Belated GDC Tracks — Are Stories Integral To Games?

20 Jul

These are my notes from a writing track at VIGS, what became GDC Canada.  I’ve been meaning to transcribe them forever, but never got around to it, and it wasn’t long before I forgot which notebook they were in.  But, I’m going to start posting them now.

Unfortunately I didn’t record one of the names.  John Meadows, one of my writing teachers at VFS, was on the panel with Marianne Krawczyk — I marked all their names with one letter, and unfortunately the writer for Sony’s The Agency and for Everquest remains just a “T” in my notes.

This was more of a conversation in front of the audience, so bear with me.

M: The better stories we can integrate into a game, the better it can become.  Stories are best told in moments —  How do you make the player feel like he’s playing the moment?

J: You can’t always rely on cutscenes.

T: It’s got to be concise…they just don’t care, they just want to get the quest.  In an MMO, the story is about the player.

M: Make storyboards that drive players into the next area.

T: Players will hit certain parts of the story [in The Agency] where characters will becomes part of cutscenes.

M: Gamers are thinking in gameplay terms.  Simple action = more room for dialogue.  I always feel like I’m clubbing them over the head, retelling story bits.

M: What Sony Santa Monica does is they start with a story [fill out game design from high concept of story — top down], writing backwards for design — things will get cut and crammed.

J: Problem solving can become your best asset for coming up with ideas you otherwise wouldn’t have.

What would you do differently if you were studio head?

T: Writers need more gameplay experience [everyone agrees].

Inspiration for characters and story.

M: When I started with Kratos, he was white and nobody knew why.  What’s the worst day for him, he’s already a killer.  The things that bubble up organically work the best.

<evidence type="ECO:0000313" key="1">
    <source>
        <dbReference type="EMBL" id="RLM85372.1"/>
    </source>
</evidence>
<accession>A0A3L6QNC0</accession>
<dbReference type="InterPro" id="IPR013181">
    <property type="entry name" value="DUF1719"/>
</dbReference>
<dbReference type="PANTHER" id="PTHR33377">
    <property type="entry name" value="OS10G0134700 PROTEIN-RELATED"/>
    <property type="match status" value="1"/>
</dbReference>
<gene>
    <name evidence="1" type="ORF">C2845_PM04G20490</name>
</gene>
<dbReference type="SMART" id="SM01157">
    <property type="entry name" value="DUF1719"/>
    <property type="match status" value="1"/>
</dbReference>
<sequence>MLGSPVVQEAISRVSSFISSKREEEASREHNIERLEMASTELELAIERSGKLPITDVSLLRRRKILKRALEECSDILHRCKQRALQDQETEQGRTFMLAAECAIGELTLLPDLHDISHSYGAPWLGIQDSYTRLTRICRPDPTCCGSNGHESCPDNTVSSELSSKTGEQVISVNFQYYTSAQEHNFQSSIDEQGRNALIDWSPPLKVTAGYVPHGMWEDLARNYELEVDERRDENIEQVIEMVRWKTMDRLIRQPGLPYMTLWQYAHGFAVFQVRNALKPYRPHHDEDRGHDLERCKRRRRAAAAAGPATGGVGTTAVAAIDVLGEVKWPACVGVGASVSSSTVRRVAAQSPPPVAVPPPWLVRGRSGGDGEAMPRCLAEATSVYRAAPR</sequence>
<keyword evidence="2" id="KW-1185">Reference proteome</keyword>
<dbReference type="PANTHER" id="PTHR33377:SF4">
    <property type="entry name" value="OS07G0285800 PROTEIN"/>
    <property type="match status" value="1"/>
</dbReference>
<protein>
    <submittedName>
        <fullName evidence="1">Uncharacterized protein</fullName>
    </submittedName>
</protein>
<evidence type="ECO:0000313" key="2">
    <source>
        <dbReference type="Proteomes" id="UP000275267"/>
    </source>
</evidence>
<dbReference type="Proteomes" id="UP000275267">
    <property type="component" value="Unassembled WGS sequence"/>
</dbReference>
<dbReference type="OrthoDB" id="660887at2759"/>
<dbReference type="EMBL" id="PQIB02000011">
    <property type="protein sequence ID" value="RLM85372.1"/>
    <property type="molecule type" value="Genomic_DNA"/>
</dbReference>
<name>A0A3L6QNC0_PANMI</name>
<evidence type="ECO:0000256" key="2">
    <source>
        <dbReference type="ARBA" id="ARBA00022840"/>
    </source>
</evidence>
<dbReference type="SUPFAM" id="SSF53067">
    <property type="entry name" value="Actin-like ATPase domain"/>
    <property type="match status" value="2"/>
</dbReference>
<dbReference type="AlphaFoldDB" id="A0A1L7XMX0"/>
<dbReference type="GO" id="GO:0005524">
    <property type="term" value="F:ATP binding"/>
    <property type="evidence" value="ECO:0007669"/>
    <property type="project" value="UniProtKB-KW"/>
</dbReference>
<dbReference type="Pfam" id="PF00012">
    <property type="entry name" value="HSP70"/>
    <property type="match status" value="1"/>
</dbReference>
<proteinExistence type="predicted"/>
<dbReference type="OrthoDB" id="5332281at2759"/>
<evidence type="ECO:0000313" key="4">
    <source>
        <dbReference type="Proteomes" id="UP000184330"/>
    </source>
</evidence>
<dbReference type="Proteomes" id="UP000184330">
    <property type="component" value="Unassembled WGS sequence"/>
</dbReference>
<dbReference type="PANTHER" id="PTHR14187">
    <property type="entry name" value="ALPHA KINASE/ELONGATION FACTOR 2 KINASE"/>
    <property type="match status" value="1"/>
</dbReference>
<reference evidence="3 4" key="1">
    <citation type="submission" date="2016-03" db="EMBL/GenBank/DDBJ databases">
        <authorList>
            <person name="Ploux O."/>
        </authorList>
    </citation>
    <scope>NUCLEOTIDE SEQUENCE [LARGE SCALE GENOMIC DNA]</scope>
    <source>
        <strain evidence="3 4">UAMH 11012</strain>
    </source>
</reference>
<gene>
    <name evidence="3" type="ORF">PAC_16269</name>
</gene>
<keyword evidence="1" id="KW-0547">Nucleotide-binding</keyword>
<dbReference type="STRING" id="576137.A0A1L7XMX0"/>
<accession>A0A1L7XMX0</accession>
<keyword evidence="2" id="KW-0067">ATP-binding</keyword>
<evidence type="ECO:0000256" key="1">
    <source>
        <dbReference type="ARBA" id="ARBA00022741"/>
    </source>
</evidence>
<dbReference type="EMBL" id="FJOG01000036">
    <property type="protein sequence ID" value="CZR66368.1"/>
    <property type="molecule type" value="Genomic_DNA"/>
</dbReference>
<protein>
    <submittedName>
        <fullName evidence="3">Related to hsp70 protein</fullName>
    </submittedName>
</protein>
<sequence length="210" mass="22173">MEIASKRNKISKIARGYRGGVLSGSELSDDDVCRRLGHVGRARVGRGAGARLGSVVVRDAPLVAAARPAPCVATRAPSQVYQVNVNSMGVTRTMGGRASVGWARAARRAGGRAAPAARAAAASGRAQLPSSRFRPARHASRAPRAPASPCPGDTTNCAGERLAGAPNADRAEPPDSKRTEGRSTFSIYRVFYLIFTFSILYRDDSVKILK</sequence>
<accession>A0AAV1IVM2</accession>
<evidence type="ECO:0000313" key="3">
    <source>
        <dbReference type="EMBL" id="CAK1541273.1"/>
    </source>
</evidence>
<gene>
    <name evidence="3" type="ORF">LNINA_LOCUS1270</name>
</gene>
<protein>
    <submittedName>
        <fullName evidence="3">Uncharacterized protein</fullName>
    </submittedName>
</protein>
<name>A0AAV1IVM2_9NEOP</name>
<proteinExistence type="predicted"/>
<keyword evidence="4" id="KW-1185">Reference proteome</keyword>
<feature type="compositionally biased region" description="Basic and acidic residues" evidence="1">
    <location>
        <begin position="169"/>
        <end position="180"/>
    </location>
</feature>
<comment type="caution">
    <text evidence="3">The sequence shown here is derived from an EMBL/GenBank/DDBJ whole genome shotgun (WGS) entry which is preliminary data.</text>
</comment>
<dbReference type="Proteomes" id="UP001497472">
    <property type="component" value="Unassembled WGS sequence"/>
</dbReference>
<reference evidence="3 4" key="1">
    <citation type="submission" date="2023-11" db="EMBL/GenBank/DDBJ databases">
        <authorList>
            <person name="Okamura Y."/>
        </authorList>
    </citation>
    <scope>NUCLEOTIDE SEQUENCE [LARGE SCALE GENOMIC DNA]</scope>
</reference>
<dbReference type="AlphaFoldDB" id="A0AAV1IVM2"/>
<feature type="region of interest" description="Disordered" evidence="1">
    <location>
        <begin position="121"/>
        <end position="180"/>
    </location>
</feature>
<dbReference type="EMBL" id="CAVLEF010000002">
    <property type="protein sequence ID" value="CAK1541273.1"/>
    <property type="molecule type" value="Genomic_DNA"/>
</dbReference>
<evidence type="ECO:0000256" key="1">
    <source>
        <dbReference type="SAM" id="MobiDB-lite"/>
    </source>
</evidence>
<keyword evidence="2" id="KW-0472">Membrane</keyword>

Example: Saren from Mass Effect.  He made so many good arguments for his cause…I agree with you, I’m still going to kill you, but I agree with you.

T: Those human stories.  I try to find one thing about an NPC, no matter how insignificant, a little quirk they have.

M: Write from their point of view, not just listen — you’re speaking to iconic human emotion.

Future of narrative storytelling, dialogue

T: The player can pick something up [a quest], run with it, and not have to spend five hours online.

J: Battlestar Galactica does it, do you want them to be totally exhausted?  Do you have to play for three to four hours to get a [story] beat?

T: I have to lighten it up, but not too much, not “too fluffy in a serious world”.

How did you come to game writing?

T: Coming from a “serious” background, games allowed for a creative outlet [television]; I could write “silly” things.

M: Went to film school, had some luck.

J: It’s a marathon, not a sprint.

T: You have to keep playing games and you have to love them.  I was turned down on Star Wars Galaxies for not having played enough games.

M: You never stop learning how to write, or how to write better.

Building an interesting protagonist

M: A Half-Life 2 kind of a trick, the player probably wouldn’t do that, but the character would.

M: The God of War story, although it wasn’t completely thought out from the beginning, it was thought out as a “seed”.

J: A miniaturized version of a bigger story.

T: I write six word biographies, if I can describe them in six words, it reveals that kernel of truth about that character.

M: First person exercises; write as them, not about them.

T: You have to know that emotion, it has to be true to you — write what you know.  “This character would do that”.

J: The player brings so much of their own character – blank, subtle, like Gordon Freeman.  RPG characters, NPCs, unveil things about your character.

M: It’s not straight storytelling; they’e doing, not watching.

Emotional experiences, using story to affect players directly, not empathetically through characters

J: A hockey game, events, momentum, injuries, a close game — that tells a story.

M: Choices — making players make hard choices.

T: In Everquest I wrote a quest where people had to rais a dog, then kill it.  Some people were upset with the time investment lost, but some people actually felt terrible.

M: Never underestimate the power of animals, empathy.  People tend to love them, so we have to kill them.

T: Dependency – it was dependent on you and so it increases the emotional tie.


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